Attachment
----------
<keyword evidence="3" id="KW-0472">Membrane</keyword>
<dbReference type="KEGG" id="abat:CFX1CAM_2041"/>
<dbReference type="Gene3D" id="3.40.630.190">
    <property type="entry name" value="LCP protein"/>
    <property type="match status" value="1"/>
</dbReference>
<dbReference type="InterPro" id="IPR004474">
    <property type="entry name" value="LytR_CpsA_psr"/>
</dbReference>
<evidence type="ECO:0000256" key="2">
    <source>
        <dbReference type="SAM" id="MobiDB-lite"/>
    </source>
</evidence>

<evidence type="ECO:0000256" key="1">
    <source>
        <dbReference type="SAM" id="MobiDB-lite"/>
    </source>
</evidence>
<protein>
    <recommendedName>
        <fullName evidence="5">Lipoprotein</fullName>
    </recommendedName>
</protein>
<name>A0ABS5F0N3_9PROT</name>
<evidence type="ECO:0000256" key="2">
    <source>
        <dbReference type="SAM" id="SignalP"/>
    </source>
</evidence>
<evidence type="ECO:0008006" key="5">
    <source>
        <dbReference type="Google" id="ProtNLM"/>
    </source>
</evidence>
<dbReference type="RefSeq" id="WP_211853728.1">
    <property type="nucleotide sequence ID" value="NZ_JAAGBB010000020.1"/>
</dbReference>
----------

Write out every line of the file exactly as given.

<keyword evidence="3" id="KW-0472">Membrane</keyword>
<dbReference type="KEGG" id="abat:CFX1CAM_2041"/>
<dbReference type="Gene3D" id="3.40.630.190">
    <property type="entry name" value="LCP protein"/>
    <property type="match status" value="1"/>
</dbReference>
<dbReference type="InterPro" id="IPR004474">
    <property type="entry name" value="LytR_CpsA_psr"/>
</dbReference>
<evidence type="ECO:0000256" key="2">
    <source>
        <dbReference type="SAM" id="MobiDB-lite"/>
    </source>
</evidence>

<evidence type="ECO:0000256" key="1">
    <source>
        <dbReference type="SAM" id="MobiDB-lite"/>
    </source>
</evidence>
<protein>
    <recommendedName>
        <fullName evidence="5">Lipoprotein</fullName>
    </recommendedName>
</protein>
<name>A0ABS5F0N3_9PROT</name>
<evidence type="ECO:0000256" key="2">
    <source>
        <dbReference type="SAM" id="SignalP"/>
    </source>
</evidence>
<evidence type="ECO:0008006" key="5">
    <source>
        <dbReference type="Google" id="ProtNLM"/>
    </source>
</evidence>
<dbReference type="RefSeq" id="WP_211853728.1">
    <property type="nucleotide sequence ID" value="NZ_JAAGBB010000020.1"/>
</dbReference>